Schnauber founded a German cultural house in the then-Department of German in 1975 with the backing of the Max Kade Foundation, headquartered in New York. This evolved into the Max Kade Institute in 1981. Kade, a German-born philanthropist who made his fortune in pharmaceuticals, was committed to advancing German-American relations. He created the Max Kade Foundation in 1944 to promote scientific and technical progress and a peaceful coexistence of nations.

A personal friend of many famous German-speaking émigrés in Los Angeles — including the late filmmakers Fritz Lang and Billy Wilder and many actors, writers and musicians — Schnauber’s goal was to bring together newcomers from Germany with authors and composers from German-speaking countries. Another aim was to foster German-Jewish dialogue.

“This is a great opportunity to honor Dr. Schnauber who founded the institute,” Bothe said. “And to move on into the future with the new director Dr. Paul Lerner, and the collaboration that the German studies program and the Max Kade Institute hope to deepen in the future.”

 


USC German Club Vice President Ko Ricker, a double major in linguistics and narrative studies with a minor in German in USC Dornsife, welcomes visitors to her stand at the open house. She will spend her junior year studying in Dresden, Germany. Photo by Susan Bell.

Bothe told guests that the new internship program for German minor students in cooperation with the Goethe International Charter School in Los Angeles successfully completed its second semester in operation since its Fall 2012 launch.

German Consul General Bernd Fischer stressed the importance of the Max Kade Institute: “It teaches not only the German language but also German culture,” he said.

Other speakers at the April 12 event included Andreas Lins, Austria’s deputy consul general; Berlin-born Andreas Kratky, a media artist and assistant professor in the USC School of Cinematic Arts, and Michael Meyer, emeritus professor of history at California State University, Northridge, and a founding member of the German American Cultural Society.

Representatives from organizations involved in German studies and programs both on and off campus — many of whom manned information booths at the event — chatted with students.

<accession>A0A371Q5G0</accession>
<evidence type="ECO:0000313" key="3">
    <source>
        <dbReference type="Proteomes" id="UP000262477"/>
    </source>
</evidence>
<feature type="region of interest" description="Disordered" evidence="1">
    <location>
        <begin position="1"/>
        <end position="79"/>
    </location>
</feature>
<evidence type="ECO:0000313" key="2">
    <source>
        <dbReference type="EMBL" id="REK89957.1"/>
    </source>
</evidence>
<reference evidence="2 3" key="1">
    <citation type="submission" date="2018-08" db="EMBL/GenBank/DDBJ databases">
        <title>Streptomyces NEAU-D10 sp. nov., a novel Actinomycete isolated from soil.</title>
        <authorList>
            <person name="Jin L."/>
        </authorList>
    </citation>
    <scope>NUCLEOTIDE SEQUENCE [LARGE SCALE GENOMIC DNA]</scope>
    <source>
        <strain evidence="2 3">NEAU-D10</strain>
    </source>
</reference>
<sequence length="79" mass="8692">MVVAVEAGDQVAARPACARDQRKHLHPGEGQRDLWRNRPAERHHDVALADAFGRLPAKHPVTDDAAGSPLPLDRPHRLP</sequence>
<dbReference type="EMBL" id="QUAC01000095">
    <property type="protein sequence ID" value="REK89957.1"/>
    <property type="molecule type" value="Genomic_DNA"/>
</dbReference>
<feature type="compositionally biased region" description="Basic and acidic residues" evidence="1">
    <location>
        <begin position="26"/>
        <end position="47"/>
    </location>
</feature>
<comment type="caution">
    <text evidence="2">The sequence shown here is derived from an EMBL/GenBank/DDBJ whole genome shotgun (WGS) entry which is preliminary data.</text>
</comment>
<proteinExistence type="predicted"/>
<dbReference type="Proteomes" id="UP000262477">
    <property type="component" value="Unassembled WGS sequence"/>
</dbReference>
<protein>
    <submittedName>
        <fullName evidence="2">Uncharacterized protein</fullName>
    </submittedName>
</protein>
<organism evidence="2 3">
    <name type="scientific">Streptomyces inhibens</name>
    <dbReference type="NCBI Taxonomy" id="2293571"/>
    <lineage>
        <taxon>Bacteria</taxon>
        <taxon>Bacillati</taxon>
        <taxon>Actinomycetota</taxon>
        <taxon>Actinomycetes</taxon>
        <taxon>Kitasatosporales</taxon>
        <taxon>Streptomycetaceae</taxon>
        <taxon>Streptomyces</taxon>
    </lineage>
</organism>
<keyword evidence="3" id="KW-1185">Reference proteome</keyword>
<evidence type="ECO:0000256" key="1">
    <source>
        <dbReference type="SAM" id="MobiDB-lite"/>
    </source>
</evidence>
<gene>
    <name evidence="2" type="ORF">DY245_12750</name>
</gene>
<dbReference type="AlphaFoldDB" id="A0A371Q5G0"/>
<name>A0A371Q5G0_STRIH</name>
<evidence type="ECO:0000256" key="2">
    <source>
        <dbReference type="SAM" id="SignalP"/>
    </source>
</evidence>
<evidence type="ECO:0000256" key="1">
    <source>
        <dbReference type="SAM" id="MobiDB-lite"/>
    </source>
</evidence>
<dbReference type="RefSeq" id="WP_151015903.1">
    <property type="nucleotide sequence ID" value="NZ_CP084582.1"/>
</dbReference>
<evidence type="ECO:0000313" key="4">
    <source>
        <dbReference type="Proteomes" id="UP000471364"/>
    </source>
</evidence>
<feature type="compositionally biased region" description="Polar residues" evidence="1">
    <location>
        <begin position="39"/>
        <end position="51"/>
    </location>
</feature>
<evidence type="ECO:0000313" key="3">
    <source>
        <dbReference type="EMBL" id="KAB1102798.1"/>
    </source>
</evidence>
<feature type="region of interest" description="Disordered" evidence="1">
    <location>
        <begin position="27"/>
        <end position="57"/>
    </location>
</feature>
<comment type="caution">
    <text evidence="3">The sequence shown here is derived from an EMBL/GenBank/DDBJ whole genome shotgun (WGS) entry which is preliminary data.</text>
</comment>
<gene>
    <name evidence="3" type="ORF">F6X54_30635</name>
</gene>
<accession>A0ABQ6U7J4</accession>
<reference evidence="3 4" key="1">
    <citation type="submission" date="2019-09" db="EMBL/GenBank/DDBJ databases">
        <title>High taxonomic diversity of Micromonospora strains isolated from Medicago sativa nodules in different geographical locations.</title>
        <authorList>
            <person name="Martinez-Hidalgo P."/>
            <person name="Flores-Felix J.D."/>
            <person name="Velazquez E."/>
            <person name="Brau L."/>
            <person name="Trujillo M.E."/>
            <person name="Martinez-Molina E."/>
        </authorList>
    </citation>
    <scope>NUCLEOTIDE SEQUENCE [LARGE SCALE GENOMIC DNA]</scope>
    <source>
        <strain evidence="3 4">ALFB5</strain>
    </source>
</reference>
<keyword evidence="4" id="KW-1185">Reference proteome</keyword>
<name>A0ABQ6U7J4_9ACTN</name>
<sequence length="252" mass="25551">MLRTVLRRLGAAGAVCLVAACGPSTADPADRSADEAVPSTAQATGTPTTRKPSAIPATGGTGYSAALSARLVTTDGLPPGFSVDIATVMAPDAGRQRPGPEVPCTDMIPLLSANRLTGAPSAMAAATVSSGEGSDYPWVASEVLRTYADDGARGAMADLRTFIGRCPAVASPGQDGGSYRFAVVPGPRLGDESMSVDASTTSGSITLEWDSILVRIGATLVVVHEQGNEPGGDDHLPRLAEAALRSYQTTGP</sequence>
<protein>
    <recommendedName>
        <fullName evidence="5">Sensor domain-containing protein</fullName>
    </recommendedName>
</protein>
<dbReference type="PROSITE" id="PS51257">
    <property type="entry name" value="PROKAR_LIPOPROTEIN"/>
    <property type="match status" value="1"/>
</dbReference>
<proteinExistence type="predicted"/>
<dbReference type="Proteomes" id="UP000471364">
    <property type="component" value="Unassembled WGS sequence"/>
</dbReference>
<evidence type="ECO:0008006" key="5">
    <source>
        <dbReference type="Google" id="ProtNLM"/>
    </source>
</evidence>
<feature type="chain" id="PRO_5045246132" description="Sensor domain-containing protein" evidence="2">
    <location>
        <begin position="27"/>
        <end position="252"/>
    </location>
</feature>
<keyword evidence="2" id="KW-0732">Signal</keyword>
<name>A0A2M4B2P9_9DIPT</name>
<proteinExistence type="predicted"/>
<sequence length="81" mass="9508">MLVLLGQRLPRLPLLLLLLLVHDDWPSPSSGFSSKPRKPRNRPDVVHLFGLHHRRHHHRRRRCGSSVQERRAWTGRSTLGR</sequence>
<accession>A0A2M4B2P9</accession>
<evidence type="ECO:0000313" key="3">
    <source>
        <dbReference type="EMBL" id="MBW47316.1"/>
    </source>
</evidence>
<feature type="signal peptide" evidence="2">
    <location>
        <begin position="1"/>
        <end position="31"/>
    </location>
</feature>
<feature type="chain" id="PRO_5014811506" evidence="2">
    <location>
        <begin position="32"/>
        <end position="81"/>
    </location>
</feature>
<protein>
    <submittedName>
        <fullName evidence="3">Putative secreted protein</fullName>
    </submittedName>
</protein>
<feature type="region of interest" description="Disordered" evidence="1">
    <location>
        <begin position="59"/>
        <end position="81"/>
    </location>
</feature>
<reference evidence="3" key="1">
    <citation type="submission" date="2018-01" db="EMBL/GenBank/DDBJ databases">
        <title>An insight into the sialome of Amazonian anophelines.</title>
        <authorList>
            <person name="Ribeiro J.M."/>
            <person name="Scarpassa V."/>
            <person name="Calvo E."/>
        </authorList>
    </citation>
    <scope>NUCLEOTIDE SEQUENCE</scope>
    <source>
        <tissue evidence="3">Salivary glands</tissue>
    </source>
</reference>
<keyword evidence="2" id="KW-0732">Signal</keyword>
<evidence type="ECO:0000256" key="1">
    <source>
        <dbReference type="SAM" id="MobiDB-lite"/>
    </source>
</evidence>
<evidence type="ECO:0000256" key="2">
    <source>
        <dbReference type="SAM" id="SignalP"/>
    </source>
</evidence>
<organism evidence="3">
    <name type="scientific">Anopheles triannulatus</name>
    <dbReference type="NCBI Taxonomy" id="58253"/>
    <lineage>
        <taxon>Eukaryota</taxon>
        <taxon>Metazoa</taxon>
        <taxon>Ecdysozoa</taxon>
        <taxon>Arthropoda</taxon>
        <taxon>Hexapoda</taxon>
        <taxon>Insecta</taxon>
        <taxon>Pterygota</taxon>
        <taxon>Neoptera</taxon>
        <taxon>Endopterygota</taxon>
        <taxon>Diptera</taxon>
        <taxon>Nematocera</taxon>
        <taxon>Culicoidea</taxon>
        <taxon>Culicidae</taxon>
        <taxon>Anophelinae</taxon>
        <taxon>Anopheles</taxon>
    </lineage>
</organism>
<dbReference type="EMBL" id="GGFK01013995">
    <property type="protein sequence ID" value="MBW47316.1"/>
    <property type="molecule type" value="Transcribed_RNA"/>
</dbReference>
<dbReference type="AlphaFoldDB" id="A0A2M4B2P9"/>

Guests learned about opportunities to study or work in German-speaking Europe, found out about internships and scholarships around Los Angeles and heard about life and current affairs in Austria and Germany today.

Organizations represented at the open house included the German Studies Program, the USC Shoah Foundation — The Institute for Visual History and Education, and the USC Genocide Resistance research cluster, all housed in USC Dornsife, and the USC Holocaust Studies Collection and USC Feuchtwanger Memorial Library.

Also present were the Goethe-Institut Los Angeles, the German-American Business Association, the Wende Museum, the Office of Overseas Studies, the German Academic Exchange Program, the Los Angeles-Berlin Sister City Committee, the German American Cultural Society, and the Getty Research Institute.

 


Violinist James McFadden-Talbot of the USC Thornton School of Music entertained guests at the open house by playing Bach’s Sonata No. 2 fugue in A minor. Photo by Susan Bell.

Guests enjoyed entertainment provided by students from USC Thornton School of Music and USC School of Social Work alumna Hee-Seung Lee ’08. Thornton’s Eva Siegel sang Brahms accompanied by Lee on piano. Violinist James McFadden-Talbot played Bach, while soprano Sevana Salmasi, accompanied by pianist Jessica Hall, performed works by Emmerich Kálmán and Robert Stolz.

The ubiquitous German flavor continued outside where the popular Currywurst Truck served guests national delicacies such as bratwurst and sauerkraut.

USC German Club Vice President Ko Ricker, a double major in linguistics and narrative studies with a minor in German in USC Dornsife, welcomed visitors to her stand with a smile. She will spend her junior year studying in Dresden, Germany. She is hopeful that her efforts to rebuild a German presence on campus will be aided by the reopening of the Max Kade Institute.

“This is really good news for students who are looking to learn more about German study, travel and opportunities in Germany,” she said. “Hopefully it will encourage more students to get involved in German studies.”